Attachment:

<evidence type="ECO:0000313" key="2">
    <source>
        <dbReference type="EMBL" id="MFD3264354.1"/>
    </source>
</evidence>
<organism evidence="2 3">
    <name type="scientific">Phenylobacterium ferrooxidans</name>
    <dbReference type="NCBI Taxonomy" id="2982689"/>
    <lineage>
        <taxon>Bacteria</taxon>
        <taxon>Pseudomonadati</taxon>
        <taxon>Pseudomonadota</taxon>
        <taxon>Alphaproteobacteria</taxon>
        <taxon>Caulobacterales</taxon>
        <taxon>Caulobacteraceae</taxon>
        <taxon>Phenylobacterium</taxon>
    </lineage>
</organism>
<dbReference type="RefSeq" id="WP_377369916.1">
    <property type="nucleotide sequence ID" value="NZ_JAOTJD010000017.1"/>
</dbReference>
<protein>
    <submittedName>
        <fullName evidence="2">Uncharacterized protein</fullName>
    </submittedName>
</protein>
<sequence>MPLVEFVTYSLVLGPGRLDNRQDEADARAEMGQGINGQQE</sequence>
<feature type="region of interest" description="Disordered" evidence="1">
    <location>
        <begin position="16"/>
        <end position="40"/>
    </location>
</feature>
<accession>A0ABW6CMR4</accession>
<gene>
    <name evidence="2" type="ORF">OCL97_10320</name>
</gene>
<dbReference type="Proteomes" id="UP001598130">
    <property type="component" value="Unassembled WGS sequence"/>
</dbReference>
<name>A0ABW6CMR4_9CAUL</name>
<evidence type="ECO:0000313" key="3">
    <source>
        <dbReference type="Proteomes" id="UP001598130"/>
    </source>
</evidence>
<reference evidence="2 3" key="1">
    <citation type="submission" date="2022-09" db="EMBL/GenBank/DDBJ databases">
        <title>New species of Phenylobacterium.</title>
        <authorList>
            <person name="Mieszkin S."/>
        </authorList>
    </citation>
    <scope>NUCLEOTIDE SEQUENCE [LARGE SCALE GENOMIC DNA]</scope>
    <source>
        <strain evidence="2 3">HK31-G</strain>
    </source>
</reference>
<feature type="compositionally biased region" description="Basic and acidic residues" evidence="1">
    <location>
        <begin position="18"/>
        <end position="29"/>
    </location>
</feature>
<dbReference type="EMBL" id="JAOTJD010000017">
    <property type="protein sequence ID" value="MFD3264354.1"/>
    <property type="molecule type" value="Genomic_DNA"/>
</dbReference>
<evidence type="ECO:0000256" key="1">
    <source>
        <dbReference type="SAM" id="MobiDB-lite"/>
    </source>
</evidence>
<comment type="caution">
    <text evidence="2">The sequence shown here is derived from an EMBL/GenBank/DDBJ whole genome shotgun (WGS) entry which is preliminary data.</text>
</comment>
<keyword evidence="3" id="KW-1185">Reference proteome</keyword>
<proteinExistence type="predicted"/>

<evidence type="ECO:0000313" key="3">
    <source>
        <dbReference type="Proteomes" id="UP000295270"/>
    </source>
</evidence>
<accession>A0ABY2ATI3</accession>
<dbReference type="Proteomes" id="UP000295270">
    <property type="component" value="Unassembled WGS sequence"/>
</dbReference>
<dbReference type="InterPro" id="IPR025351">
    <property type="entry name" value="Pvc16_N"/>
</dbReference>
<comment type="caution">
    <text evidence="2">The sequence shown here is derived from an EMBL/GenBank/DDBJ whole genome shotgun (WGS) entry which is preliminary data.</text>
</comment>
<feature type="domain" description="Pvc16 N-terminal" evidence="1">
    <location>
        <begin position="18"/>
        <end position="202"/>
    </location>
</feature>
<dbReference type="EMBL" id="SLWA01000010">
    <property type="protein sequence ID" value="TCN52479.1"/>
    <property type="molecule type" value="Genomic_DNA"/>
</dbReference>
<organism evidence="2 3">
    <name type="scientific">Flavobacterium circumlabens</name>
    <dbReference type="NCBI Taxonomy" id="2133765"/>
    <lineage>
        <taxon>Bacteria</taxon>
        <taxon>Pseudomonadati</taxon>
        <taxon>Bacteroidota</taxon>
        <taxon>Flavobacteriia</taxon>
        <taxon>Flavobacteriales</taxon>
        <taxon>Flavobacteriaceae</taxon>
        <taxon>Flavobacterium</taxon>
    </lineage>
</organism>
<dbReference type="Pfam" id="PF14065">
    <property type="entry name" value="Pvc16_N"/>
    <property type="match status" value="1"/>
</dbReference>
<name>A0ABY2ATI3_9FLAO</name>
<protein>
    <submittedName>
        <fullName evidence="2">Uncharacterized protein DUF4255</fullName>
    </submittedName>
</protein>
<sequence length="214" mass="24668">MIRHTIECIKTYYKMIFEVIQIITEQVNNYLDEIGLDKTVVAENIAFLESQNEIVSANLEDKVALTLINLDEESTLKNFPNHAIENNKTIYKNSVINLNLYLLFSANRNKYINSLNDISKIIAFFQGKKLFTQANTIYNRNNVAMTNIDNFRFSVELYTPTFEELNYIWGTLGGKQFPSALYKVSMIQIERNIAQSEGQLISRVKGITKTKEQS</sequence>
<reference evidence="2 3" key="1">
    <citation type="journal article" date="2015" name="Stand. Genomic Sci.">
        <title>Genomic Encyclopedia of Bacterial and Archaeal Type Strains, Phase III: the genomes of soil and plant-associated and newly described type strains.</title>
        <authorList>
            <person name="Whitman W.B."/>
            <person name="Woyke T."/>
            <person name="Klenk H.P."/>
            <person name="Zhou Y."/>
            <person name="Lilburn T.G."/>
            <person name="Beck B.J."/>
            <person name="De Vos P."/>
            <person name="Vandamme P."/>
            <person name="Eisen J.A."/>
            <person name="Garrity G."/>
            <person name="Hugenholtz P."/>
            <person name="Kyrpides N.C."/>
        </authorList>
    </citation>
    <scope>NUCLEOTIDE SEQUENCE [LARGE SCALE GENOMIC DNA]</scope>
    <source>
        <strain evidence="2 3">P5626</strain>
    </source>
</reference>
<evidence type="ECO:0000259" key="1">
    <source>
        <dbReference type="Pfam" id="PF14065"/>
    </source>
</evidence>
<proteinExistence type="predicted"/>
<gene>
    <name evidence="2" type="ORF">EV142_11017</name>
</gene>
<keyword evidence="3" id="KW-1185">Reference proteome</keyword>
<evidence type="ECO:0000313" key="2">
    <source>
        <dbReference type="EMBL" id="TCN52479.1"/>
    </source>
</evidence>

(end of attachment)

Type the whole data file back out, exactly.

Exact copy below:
<evidence type="ECO:0000313" key="2">
    <source>
        <dbReference type="EMBL" id="MFD3264354.1"/>
    </source>
</evidence>
<organism evidence="2 3">
    <name type="scientific">Phenylobacterium ferrooxidans</name>
    <dbReference type="NCBI Taxonomy" id="2982689"/>
    <lineage>
        <taxon>Bacteria</taxon>
        <taxon>Pseudomonadati</taxon>
        <taxon>Pseudomonadota</taxon>
        <taxon>Alphaproteobacteria</taxon>
        <taxon>Caulobacterales</taxon>
        <taxon>Caulobacteraceae</taxon>
        <taxon>Phenylobacterium</taxon>
    </lineage>
</organism>
<dbReference type="RefSeq" id="WP_377369916.1">
    <property type="nucleotide sequence ID" value="NZ_JAOTJD010000017.1"/>
</dbReference>
<protein>
    <submittedName>
        <fullName evidence="2">Uncharacterized protein</fullName>
    </submittedName>
</protein>
<sequence>MPLVEFVTYSLVLGPGRLDNRQDEADARAEMGQGINGQQE</sequence>
<feature type="region of interest" description="Disordered" evidence="1">
    <location>
        <begin position="16"/>
        <end position="40"/>
    </location>
</feature>
<accession>A0ABW6CMR4</accession>
<gene>
    <name evidence="2" type="ORF">OCL97_10320</name>
</gene>
<dbReference type="Proteomes" id="UP001598130">
    <property type="component" value="Unassembled WGS sequence"/>
</dbReference>
<name>A0ABW6CMR4_9CAUL</name>
<evidence type="ECO:0000313" key="3">
    <source>
        <dbReference type="Proteomes" id="UP001598130"/>
    </source>
</evidence>
<reference evidence="2 3" key="1">
    <citation type="submission" date="2022-09" db="EMBL/GenBank/DDBJ databases">
        <title>New species of Phenylobacterium.</title>
        <authorList>
            <person name="Mieszkin S."/>
        </authorList>
    </citation>
    <scope>NUCLEOTIDE SEQUENCE [LARGE SCALE GENOMIC DNA]</scope>
    <source>
        <strain evidence="2 3">HK31-G</strain>
    </source>
</reference>
<feature type="compositionally biased region" description="Basic and acidic residues" evidence="1">
    <location>
        <begin position="18"/>
        <end position="29"/>
    </location>
</feature>
<dbReference type="EMBL" id="JAOTJD010000017">
    <property type="protein sequence ID" value="MFD3264354.1"/>
    <property type="molecule type" value="Genomic_DNA"/>
</dbReference>
<evidence type="ECO:0000256" key="1">
    <source>
        <dbReference type="SAM" id="MobiDB-lite"/>
    </source>
</evidence>
<comment type="caution">
    <text evidence="2">The sequence shown here is derived from an EMBL/GenBank/DDBJ whole genome shotgun (WGS) entry which is preliminary data.</text>
</comment>
<keyword evidence="3" id="KW-1185">Reference proteome</keyword>
<proteinExistence type="predicted"/>

<evidence type="ECO:0000313" key="3">
    <source>
        <dbReference type="Proteomes" id="UP000295270"/>
    </source>
</evidence>
<accession>A0ABY2ATI3</accession>
<dbReference type="Proteomes" id="UP000295270">
    <property type="component" value="Unassembled WGS sequence"/>
</dbReference>
<dbReference type="InterPro" id="IPR025351">
    <property type="entry name" value="Pvc16_N"/>
</dbReference>
<comment type="caution">
    <text evidence="2">The sequence shown here is derived from an EMBL/GenBank/DDBJ whole genome shotgun (WGS) entry which is preliminary data.</text>
</comment>
<feature type="domain" description="Pvc16 N-terminal" evidence="1">
    <location>
        <begin position="18"/>
        <end position="202"/>
    </location>
</feature>
<dbReference type="EMBL" id="SLWA01000010">
    <property type="protein sequence ID" value="TCN52479.1"/>
    <property type="molecule type" value="Genomic_DNA"/>
</dbReference>
<organism evidence="2 3">
    <name type="scientific">Flavobacterium circumlabens</name>
    <dbReference type="NCBI Taxonomy" id="2133765"/>
    <lineage>
        <taxon>Bacteria</taxon>
        <taxon>Pseudomonadati</taxon>
        <taxon>Bacteroidota</taxon>
        <taxon>Flavobacteriia</taxon>
        <taxon>Flavobacteriales</taxon>
        <taxon>Flavobacteriaceae</taxon>
        <taxon>Flavobacterium</taxon>
    </lineage>
</organism>
<dbReference type="Pfam" id="PF14065">
    <property type="entry name" value="Pvc16_N"/>
    <property type="match status" value="1"/>
</dbReference>
<name>A0ABY2ATI3_9FLAO</name>
<protein>
    <submittedName>
        <fullName evidence="2">Uncharacterized protein DUF4255</fullName>
    </submittedName>
</protein>
<sequence length="214" mass="24668">MIRHTIECIKTYYKMIFEVIQIITEQVNNYLDEIGLDKTVVAENIAFLESQNEIVSANLEDKVALTLINLDEESTLKNFPNHAIENNKTIYKNSVINLNLYLLFSANRNKYINSLNDISKIIAFFQGKKLFTQANTIYNRNNVAMTNIDNFRFSVELYTPTFEELNYIWGTLGGKQFPSALYKVSMIQIERNIAQSEGQLISRVKGITKTKEQS</sequence>
<reference evidence="2 3" key="1">
    <citation type="journal article" date="2015" name="Stand. Genomic Sci.">
        <title>Genomic Encyclopedia of Bacterial and Archaeal Type Strains, Phase III: the genomes of soil and plant-associated and newly described type strains.</title>
        <authorList>
            <person name="Whitman W.B."/>
            <person name="Woyke T."/>
            <person name="Klenk H.P."/>
            <person name="Zhou Y."/>
            <person name="Lilburn T.G."/>
            <person name="Beck B.J."/>
            <person name="De Vos P."/>
            <person name="Vandamme P."/>
            <person name="Eisen J.A."/>
            <person name="Garrity G."/>
            <person name="Hugenholtz P."/>
            <person name="Kyrpides N.C."/>
        </authorList>
    </citation>
    <scope>NUCLEOTIDE SEQUENCE [LARGE SCALE GENOMIC DNA]</scope>
    <source>
        <strain evidence="2 3">P5626</strain>
    </source>
</reference>
<evidence type="ECO:0000259" key="1">
    <source>
        <dbReference type="Pfam" id="PF14065"/>
    </source>
</evidence>
<proteinExistence type="predicted"/>
<gene>
    <name evidence="2" type="ORF">EV142_11017</name>
</gene>
<keyword evidence="3" id="KW-1185">Reference proteome</keyword>
<evidence type="ECO:0000313" key="2">
    <source>
        <dbReference type="EMBL" id="TCN52479.1"/>
    </source>
</evidence>